The robots are coming, and they’re hungry for jobs. Industries such as cooking, bartending, and even surgery have a mildly murky future thanks to our eventual robotic overlords. We’ve known this for awhile now, with articles full of gloom and doom being constantly churned out, striking fear into the hearts of us simple carbon-based employees. However, it looks like at least one job will be OK: security guards. And writers that are extremely good at getting to the point.
The San Francisco SPCA, an animal shelter that assists with animal adoptions, training, and even youth programs, has recently laid off their completely mechanized employee, the Knightscope K-5 security robot. The robot uses lasers, cameras, and even a thermal sensor in order to sense crime and alert the police if needed. Think of it like the Predator mixed with Paul Blart: Mall Cop, a crossover I’ve personally been clamoring for for years now.
The robot, which had begun working for the SPCA in November, was meant to decrease the amount of crime in the area. According to the shelter’s president, the robot was successful, decreasing the amount of automobile break-ins and drug needles. The robot was also cost-effective, with Knightscope renting out their literal robo-cop for a mere seven dollars an hour.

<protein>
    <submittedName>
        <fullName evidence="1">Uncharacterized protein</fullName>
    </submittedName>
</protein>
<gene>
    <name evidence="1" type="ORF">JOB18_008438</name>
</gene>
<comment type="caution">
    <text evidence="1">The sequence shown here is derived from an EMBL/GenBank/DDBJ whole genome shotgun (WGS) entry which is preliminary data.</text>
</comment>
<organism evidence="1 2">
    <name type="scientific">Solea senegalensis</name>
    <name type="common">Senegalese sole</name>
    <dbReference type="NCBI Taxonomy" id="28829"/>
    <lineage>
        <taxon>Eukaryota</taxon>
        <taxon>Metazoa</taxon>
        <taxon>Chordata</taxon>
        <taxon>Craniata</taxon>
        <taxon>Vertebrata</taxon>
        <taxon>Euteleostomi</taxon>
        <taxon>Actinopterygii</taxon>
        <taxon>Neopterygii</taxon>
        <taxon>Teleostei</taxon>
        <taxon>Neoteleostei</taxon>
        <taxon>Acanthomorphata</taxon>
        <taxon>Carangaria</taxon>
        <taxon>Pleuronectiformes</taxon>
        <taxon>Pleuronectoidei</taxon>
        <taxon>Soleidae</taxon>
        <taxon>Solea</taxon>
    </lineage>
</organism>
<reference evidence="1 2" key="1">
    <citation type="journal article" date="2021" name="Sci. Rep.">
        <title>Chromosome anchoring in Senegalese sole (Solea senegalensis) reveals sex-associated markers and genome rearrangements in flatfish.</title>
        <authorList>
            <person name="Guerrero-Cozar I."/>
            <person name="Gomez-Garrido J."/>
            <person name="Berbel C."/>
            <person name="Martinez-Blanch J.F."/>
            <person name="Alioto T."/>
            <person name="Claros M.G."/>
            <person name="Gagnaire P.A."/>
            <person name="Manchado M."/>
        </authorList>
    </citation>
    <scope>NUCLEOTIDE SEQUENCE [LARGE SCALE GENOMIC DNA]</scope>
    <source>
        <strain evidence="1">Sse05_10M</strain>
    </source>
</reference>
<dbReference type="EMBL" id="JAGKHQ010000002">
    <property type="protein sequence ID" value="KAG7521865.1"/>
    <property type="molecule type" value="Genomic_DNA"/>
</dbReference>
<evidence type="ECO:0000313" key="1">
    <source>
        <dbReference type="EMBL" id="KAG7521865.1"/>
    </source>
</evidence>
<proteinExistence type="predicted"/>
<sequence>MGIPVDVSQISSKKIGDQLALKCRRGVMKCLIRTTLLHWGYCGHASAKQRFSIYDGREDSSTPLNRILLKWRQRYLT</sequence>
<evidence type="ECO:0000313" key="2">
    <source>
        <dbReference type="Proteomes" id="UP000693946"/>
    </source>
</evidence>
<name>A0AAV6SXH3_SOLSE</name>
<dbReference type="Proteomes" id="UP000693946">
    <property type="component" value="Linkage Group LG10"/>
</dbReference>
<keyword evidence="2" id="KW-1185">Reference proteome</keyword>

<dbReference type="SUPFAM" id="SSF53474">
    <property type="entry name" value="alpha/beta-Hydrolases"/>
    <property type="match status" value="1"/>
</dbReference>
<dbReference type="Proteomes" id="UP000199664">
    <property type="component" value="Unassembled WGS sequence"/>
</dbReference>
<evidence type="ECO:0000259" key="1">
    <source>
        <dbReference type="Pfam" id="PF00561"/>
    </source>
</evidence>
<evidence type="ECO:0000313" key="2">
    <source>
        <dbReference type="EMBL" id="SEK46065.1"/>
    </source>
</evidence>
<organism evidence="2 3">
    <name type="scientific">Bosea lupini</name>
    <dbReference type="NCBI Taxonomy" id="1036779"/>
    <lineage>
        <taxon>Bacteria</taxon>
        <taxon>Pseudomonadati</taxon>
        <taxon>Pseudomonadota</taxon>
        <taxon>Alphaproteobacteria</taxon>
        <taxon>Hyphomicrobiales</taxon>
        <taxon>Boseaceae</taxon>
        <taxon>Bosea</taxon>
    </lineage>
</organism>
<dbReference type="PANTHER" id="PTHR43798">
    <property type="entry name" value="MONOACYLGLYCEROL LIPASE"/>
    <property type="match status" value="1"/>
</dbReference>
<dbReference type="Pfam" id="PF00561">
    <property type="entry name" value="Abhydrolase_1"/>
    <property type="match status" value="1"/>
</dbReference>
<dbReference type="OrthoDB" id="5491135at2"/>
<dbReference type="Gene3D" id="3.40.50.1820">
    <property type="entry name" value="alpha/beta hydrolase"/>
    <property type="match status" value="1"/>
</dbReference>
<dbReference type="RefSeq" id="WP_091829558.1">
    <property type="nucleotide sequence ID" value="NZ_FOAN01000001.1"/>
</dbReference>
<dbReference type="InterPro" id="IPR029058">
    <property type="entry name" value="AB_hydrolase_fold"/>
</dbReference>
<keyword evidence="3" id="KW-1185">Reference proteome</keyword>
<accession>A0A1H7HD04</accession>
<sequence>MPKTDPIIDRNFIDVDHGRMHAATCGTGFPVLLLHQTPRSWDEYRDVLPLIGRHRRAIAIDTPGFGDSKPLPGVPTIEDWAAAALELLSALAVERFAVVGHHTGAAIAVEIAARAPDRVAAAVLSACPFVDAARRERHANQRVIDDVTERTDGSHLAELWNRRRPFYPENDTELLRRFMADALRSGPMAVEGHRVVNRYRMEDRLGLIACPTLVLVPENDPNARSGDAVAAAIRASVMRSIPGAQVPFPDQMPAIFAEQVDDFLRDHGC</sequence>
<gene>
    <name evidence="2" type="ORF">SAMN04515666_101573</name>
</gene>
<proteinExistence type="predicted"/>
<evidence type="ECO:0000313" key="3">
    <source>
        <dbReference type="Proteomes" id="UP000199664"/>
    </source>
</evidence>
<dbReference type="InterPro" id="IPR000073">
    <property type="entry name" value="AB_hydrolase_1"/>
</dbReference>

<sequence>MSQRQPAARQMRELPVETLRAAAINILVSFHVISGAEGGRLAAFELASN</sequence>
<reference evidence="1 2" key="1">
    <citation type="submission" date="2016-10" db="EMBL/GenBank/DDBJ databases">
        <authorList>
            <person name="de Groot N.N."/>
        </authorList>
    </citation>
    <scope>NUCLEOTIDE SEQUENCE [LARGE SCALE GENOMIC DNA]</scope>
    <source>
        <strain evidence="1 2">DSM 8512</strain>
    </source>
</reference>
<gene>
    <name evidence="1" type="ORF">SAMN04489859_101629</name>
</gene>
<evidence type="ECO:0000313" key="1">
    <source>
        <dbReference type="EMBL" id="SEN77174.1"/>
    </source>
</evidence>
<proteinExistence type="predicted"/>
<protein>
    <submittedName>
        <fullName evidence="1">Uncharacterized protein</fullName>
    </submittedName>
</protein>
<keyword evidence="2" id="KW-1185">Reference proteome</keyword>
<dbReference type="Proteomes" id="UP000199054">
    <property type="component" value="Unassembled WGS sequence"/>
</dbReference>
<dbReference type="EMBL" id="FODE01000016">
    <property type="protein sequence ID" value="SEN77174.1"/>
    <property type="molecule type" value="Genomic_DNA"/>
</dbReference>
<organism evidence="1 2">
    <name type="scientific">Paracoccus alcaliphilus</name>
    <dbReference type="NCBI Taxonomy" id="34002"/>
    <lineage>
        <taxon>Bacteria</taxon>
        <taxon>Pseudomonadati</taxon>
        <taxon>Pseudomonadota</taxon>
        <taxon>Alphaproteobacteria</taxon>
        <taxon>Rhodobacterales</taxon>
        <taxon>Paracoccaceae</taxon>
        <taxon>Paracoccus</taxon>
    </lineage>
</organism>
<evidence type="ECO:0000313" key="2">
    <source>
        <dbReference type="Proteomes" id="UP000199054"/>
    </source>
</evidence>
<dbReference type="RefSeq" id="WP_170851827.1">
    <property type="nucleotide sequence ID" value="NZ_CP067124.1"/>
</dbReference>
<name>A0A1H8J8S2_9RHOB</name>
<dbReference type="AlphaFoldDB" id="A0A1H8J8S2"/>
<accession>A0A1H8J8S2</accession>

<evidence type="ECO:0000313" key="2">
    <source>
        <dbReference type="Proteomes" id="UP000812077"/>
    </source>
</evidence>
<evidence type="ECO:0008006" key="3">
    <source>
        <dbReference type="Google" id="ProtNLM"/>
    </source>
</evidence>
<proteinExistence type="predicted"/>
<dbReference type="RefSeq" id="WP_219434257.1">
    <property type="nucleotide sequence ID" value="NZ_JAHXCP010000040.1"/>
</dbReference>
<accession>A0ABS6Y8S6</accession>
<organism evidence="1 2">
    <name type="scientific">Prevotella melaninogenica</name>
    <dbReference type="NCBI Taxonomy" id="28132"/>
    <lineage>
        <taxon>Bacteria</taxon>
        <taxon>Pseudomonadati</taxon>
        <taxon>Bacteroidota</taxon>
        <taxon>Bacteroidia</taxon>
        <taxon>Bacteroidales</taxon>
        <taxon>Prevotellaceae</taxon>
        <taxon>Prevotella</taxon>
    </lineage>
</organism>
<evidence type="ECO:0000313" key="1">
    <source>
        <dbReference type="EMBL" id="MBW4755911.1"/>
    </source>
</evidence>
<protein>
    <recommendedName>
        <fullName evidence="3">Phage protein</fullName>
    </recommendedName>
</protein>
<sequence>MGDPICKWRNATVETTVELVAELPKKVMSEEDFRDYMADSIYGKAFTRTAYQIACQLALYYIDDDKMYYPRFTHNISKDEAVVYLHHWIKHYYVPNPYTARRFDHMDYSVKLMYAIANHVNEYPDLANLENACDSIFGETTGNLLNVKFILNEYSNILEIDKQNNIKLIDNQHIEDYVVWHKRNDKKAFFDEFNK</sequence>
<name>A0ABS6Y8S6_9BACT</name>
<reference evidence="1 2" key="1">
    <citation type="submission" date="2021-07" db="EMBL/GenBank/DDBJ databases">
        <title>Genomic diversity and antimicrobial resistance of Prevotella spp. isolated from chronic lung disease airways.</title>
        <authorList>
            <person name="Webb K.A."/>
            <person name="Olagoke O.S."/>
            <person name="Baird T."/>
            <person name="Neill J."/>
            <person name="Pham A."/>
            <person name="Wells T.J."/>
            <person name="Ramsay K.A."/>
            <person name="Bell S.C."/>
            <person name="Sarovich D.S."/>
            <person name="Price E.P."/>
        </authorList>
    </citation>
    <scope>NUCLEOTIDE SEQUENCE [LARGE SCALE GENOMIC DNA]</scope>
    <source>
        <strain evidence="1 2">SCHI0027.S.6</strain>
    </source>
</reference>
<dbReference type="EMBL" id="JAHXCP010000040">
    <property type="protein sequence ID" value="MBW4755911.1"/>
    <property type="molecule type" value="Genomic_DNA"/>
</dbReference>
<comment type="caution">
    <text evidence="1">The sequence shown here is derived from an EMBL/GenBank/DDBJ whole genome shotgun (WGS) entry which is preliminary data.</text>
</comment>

However, there was eventually issues with this, as there was a considerable amount of backlash aimed at the shelter for disrupting the nearby homeless population, with some going as far as vandalizing the facility and sending threats. Additionally, the city of San Francisco threatened to fine the shelter $1,000 a day for letting K5 hit the streets without a permit. Frankly, I’m just disappointed we didn’t get to see the dramatic scene where K-5 is fired from the force 80s cop movie-style.
Interestingly, this isn’t even the first time I’ve written about the Knightscope K-5 line of robots. In simpler times, when the security robot still had a job, I wrote an extended piece detailing the various robots that are stealing our occupations. Well, it looks like I was wrong when it comes to the K5, and for that I apologize. Maybe a robot could have written it better.